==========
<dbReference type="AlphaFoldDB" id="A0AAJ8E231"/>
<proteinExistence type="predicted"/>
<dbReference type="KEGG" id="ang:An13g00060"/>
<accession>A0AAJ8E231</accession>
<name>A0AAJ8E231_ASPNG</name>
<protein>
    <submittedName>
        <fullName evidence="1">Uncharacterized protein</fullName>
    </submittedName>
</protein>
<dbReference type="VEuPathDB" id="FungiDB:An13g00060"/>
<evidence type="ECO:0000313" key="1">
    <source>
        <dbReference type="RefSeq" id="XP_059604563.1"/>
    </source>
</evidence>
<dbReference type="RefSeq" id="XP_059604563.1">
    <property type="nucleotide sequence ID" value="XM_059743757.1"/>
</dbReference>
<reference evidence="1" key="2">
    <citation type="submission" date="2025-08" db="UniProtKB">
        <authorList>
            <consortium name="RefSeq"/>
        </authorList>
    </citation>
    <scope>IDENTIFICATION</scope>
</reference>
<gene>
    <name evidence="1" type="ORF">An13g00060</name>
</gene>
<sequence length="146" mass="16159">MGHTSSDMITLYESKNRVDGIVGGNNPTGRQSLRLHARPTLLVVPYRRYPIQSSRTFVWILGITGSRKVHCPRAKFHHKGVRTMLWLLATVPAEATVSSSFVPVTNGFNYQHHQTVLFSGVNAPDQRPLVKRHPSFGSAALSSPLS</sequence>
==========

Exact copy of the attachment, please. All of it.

<dbReference type="AlphaFoldDB" id="A0AAJ8E231"/>
<proteinExistence type="predicted"/>
<dbReference type="KEGG" id="ang:An13g00060"/>
<accession>A0AAJ8E231</accession>
<name>A0AAJ8E231_ASPNG</name>
<protein>
    <submittedName>
        <fullName evidence="1">Uncharacterized protein</fullName>
    </submittedName>
</protein>
<dbReference type="VEuPathDB" id="FungiDB:An13g00060"/>
<evidence type="ECO:0000313" key="1">
    <source>
        <dbReference type="RefSeq" id="XP_059604563.1"/>
    </source>
</evidence>
<dbReference type="RefSeq" id="XP_059604563.1">
    <property type="nucleotide sequence ID" value="XM_059743757.1"/>
</dbReference>
<reference evidence="1" key="2">
    <citation type="submission" date="2025-08" db="UniProtKB">
        <authorList>
            <consortium name="RefSeq"/>
        </authorList>
    </citation>
    <scope>IDENTIFICATION</scope>
</reference>
<gene>
    <name evidence="1" type="ORF">An13g00060</name>
</gene>
<sequence length="146" mass="16159">MGHTSSDMITLYESKNRVDGIVGGNNPTGRQSLRLHARPTLLVVPYRRYPIQSSRTFVWILGITGSRKVHCPRAKFHHKGVRTMLWLLATVPAEATVSSSFVPVTNGFNYQHHQTVLFSGVNAPDQRPLVKRHPSFGSAALSSPLS</sequence>